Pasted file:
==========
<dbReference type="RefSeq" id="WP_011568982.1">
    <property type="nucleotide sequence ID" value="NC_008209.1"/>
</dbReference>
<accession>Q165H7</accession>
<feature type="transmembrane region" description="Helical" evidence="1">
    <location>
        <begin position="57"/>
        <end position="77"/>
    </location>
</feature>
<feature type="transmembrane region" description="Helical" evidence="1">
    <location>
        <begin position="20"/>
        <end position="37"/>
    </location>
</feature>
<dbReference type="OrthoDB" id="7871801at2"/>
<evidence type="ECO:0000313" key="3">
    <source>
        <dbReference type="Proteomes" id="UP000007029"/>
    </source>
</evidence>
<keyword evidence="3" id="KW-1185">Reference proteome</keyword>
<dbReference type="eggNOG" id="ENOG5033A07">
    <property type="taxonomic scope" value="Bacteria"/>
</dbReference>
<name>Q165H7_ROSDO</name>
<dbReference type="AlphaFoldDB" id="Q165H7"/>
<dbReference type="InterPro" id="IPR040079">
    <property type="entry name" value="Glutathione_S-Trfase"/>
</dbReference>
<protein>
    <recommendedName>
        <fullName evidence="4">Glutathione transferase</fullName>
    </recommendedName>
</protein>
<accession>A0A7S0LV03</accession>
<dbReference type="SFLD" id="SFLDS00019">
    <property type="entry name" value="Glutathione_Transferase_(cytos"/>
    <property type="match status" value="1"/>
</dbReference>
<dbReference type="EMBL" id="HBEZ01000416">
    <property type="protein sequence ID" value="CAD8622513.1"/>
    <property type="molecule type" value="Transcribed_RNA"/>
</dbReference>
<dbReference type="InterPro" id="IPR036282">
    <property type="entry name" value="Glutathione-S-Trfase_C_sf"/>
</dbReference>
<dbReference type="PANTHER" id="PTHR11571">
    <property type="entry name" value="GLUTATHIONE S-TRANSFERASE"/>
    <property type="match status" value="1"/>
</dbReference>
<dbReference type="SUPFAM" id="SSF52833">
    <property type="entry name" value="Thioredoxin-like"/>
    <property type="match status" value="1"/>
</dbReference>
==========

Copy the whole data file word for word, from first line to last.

<dbReference type="RefSeq" id="WP_011568982.1">
    <property type="nucleotide sequence ID" value="NC_008209.1"/>
</dbReference>
<accession>Q165H7</accession>
<feature type="transmembrane region" description="Helical" evidence="1">
    <location>
        <begin position="57"/>
        <end position="77"/>
    </location>
</feature>
<feature type="transmembrane region" description="Helical" evidence="1">
    <location>
        <begin position="20"/>
        <end position="37"/>
    </location>
</feature>
<dbReference type="OrthoDB" id="7871801at2"/>
<evidence type="ECO:0000313" key="3">
    <source>
        <dbReference type="Proteomes" id="UP000007029"/>
    </source>
</evidence>
<keyword evidence="3" id="KW-1185">Reference proteome</keyword>
<dbReference type="eggNOG" id="ENOG5033A07">
    <property type="taxonomic scope" value="Bacteria"/>
</dbReference>
<name>Q165H7_ROSDO</name>
<dbReference type="AlphaFoldDB" id="Q165H7"/>
<dbReference type="InterPro" id="IPR040079">
    <property type="entry name" value="Glutathione_S-Trfase"/>
</dbReference>
<protein>
    <recommendedName>
        <fullName evidence="4">Glutathione transferase</fullName>
    </recommendedName>
</protein>
<accession>A0A7S0LV03</accession>
<dbReference type="SFLD" id="SFLDS00019">
    <property type="entry name" value="Glutathione_Transferase_(cytos"/>
    <property type="match status" value="1"/>
</dbReference>
<dbReference type="EMBL" id="HBEZ01000416">
    <property type="protein sequence ID" value="CAD8622513.1"/>
    <property type="molecule type" value="Transcribed_RNA"/>
</dbReference>
<dbReference type="InterPro" id="IPR036282">
    <property type="entry name" value="Glutathione-S-Trfase_C_sf"/>
</dbReference>
<dbReference type="PANTHER" id="PTHR11571">
    <property type="entry name" value="GLUTATHIONE S-TRANSFERASE"/>
    <property type="match status" value="1"/>
</dbReference>
<dbReference type="SUPFAM" id="SSF52833">
    <property type="entry name" value="Thioredoxin-like"/>
    <property type="match status" value="1"/>
</dbReference>